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VERSATILE MARQUETTE PUTS END TO CATS' STREAK AND SEASON

Date story published: Sunday, March 30, 2003

MINNEAPOLIS -- Although Mississippi State fans called out his name every time he scored -- "Ro-bert Jack-son" -- over three seasons, Kentucky center Marquis Estill had claimed not to remember him. Apparently, Jackson, now finishing his career at Marquette, was just another faceless opponent banished to hoop oblivion by UK.

"I don't know what he was thinking," a smiling Jackson said yesterday. "But he knows me now. "It was a day for reaquaintance and long-lasting memories. Jackson's 24 points and 15 rebounds helped lead Marquette to a surprisingly one-sided 83-69 victory over Kentucky.

The game not only ended Kentucky's magical season one victory short of the Final Four, it reacquainted the Cats with defeat. UK had won 26 straight, the nation's longest winning streak since 1996, and not lost since Dec. 28.

For all of Jackson's tower-of-strength pounding and teammate Dwyane Wade's triple-double glitter (29 points, 11 rebounds and 11 assists), UK strained to comprehend having fewer points than the opposition.

"You almost don't believe it," Chuck Hayes said as he fought back tears. "Like it's not true. It's not supposed to end this way."

Kentucky, which had trailed less than five minutes in the second halves of the last 20 games, played uphill throughout most of this game. Jackson's put-back put Marquette ahead for good with 10:25 left in the first half.

Jackson, an inch taller and 24 pounds heavier, had the size to contain Estill by bodying him farther from the basket. "I saw on film that every time he was getting the ball was deep under the basket," Jackson said of Estill's 46 points against outmanned Utah and Wisconsin. "If you catch it there, anybody can score."

Jackson more than neutralized Estill, who scored 10 points and grabbed six rebounds. "They did their homework," Hayes said of Marquette. "They knew 'Queese' was our go-to guy. They pushed him off the block."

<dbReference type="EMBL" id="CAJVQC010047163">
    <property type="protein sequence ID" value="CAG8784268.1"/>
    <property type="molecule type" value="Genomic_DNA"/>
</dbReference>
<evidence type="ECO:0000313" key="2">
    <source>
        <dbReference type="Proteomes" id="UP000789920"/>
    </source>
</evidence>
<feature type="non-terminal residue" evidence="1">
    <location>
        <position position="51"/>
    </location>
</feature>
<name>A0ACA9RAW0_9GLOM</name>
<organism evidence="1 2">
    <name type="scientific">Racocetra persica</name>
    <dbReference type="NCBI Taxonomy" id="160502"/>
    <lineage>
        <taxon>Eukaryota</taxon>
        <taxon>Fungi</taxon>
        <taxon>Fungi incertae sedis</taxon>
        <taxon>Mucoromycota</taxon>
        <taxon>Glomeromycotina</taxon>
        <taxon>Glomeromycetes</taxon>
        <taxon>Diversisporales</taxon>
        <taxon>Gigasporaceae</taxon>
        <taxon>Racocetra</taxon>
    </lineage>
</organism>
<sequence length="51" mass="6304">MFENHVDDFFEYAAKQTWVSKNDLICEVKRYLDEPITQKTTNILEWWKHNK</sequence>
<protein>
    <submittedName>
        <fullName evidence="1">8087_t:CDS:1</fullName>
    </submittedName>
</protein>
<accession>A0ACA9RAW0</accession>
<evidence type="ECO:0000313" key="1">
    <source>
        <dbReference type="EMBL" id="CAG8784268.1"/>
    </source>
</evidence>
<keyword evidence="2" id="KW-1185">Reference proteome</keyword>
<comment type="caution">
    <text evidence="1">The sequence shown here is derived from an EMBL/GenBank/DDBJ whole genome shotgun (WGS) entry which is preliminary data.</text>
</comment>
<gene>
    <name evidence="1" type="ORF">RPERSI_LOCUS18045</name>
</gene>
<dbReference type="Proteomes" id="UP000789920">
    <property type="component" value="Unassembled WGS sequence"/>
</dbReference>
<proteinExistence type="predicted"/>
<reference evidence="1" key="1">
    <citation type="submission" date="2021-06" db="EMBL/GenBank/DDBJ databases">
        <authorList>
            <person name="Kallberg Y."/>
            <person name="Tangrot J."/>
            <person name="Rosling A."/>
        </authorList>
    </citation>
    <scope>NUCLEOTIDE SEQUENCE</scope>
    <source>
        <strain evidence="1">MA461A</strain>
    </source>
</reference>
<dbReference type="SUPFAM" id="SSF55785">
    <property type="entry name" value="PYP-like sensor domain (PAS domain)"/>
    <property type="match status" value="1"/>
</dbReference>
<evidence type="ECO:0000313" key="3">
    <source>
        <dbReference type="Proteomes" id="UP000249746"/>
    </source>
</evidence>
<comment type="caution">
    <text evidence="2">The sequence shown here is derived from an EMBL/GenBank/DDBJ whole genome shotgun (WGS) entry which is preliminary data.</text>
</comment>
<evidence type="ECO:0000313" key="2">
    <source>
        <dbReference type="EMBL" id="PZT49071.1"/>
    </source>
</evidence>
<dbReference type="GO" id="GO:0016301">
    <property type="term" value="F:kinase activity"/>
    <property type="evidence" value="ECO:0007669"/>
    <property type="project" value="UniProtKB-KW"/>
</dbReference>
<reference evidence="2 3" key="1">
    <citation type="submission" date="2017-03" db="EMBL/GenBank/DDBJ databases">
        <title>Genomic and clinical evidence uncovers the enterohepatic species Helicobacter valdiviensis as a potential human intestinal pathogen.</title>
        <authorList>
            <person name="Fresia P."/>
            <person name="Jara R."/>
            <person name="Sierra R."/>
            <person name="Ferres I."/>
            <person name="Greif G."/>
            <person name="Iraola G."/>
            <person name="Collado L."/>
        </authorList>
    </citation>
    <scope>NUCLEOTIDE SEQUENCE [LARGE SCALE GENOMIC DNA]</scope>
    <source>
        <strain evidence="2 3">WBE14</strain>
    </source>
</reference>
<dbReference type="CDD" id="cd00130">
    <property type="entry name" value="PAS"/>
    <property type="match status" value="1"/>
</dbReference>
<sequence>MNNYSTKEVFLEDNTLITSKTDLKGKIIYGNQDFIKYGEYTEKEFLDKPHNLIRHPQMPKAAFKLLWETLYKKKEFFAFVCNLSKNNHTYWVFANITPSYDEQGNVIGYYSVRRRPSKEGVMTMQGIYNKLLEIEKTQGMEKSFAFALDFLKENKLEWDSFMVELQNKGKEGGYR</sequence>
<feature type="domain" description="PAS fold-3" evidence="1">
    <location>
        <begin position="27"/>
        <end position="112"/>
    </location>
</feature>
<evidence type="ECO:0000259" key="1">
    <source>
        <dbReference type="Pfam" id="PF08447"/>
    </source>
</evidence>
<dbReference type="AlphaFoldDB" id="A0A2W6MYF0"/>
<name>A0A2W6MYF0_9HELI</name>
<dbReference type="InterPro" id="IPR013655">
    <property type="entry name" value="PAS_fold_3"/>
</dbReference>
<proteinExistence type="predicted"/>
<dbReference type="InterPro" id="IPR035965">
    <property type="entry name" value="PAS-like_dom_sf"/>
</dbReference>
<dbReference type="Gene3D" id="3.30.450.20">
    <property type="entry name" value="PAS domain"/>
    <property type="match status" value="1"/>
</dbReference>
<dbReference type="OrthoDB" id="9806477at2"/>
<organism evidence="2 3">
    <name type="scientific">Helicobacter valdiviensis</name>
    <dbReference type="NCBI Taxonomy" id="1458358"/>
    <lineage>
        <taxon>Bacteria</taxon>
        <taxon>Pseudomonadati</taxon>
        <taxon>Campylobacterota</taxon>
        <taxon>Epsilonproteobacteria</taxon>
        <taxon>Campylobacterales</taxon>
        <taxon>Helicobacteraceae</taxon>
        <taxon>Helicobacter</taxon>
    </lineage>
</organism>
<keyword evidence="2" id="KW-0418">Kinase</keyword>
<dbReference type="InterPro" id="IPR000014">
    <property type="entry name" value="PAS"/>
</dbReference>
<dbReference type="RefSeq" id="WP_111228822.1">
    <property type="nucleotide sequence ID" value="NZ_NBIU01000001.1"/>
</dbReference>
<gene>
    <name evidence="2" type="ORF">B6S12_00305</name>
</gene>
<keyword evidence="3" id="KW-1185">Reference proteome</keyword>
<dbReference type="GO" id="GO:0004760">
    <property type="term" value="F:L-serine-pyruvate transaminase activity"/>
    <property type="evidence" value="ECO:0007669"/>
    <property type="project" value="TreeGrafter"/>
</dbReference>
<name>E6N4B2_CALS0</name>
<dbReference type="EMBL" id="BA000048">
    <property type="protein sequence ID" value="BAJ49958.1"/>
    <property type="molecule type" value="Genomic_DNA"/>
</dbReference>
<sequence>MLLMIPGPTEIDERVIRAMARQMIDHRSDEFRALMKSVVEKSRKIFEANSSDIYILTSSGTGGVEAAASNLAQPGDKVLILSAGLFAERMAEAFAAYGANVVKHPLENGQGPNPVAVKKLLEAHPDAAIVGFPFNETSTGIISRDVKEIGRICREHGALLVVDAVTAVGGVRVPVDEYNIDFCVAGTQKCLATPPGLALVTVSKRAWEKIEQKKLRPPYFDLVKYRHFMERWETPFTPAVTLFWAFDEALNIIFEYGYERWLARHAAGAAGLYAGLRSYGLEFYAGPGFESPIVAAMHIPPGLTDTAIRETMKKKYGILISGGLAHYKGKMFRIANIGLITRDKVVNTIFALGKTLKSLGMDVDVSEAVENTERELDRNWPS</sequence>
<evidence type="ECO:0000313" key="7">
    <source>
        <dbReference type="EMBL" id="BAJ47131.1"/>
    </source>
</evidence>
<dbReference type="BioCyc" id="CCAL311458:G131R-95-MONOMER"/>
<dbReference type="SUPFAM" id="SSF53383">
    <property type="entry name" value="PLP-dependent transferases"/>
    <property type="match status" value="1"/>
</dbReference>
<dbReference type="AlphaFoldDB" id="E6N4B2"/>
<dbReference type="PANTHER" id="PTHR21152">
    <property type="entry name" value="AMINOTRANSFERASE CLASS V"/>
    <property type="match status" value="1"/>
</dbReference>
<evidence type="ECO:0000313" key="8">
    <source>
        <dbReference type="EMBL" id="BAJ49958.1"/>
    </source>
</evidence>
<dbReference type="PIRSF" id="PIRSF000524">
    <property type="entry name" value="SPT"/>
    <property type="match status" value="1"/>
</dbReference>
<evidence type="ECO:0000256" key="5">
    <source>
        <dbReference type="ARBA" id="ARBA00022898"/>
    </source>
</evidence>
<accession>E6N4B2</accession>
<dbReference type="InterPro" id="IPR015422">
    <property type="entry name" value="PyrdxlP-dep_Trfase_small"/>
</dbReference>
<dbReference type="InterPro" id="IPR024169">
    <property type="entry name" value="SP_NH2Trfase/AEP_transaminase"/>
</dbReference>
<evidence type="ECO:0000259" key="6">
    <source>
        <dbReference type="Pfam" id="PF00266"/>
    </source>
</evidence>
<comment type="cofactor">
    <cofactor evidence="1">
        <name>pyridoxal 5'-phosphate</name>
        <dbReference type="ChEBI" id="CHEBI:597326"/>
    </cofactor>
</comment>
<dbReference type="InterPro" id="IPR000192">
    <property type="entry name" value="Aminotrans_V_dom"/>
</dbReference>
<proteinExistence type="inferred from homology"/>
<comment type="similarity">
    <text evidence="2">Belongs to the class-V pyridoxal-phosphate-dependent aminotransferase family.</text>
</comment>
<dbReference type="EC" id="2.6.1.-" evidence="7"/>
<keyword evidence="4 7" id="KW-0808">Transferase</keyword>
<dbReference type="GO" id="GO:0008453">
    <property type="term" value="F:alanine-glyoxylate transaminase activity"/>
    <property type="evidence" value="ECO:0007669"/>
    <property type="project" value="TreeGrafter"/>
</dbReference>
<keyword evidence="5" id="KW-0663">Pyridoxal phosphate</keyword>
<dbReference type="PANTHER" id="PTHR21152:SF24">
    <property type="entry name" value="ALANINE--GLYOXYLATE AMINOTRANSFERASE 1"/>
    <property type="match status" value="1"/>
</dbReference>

With Keith Bogans hobbled by the two-day-old high ankle sprain, Kentucky searched for offensive weapons. It didn't help any that foul trouble limited Hayes to 17 scoreless minutes.

"It was the worst thing that could happen," Hayes said. "All our options really were not available. We had nowhere to go."

Kentucky (32-4) knew it would be difficult to overcome Bogans' injury. Early on, UK made up the difference by rebounding fanatically (a 12-5 edge on the boards in the first nine minutes).

The surprise was Kentucky's defense, or lack thereof. Marquette shot 56.4 percent, the second-best accuracy by a UK opponent this season.

"We just didn't come out with the intensity we needed," Erik Daniels said. "They threw the ball where they wanted. Jackson pounded us inside."

Marquette seized the game in the last 7:45 of the first half. After a Bogans' three-pointer reduced UK's deficit to 22-19, Marquette reeled off 10 straight points. Jackson and Wade accounted for seven.

Freshman Steve Novak, a 52.1-percent three-point shooter, drilled three three-pointers in the final 3:44 to help put Marquette ahead 45-26 at halftime.

"We had to give a little more help on Jackson and Wade," Cliff Hawkins said. "That kind of helped the three-point shooters get open.

"We didn't have an answer for them. Once they got the big lead, it was pretty much over."

Kentucky did not quit. "We were frustrated," Hawkins said. "But we didn't want to lose like that. If we were going to lose, we wanted to go down fighting."

Visibly more aggressive, the Cats reduced Marquette's lead to 59-47 on an Antwain Barbour steal and driving dunk.

Barbour, a candidate to fill the vacuum created by Bogans' injury, made another steal on the next possession and seemed headed for the fast-break layup that would reduce the deficit to 10 with more than 10 minutes left.

Barbour spun around Todd Townsend, but then banged into Novak. Asked if he saw the freshman, Barbour said, "No. Not at all. I just wanted to get to the basket."

The charging call stopped Kentucky cold. "The blow of a whistle can change a lot," Hayes said.

From there, Wade took over, scoring 13 of Marquette's next 17 points. He dunked on the fast break while being fouled by Estill. He swished the third of his three three-pointers (he'd had only 11 previously this season).

"It was huge," Hayes said of Wade's surprising three-point accuracy. "The guy, he's a great player. He took over."

"We had to stay back on the big man," Bogans said of Jackson, "and Wade went to work."

Jackson credited Estill's faulty memory as motivation.

"I had a mind-set," Jackson said. "I wouldn't be denied."

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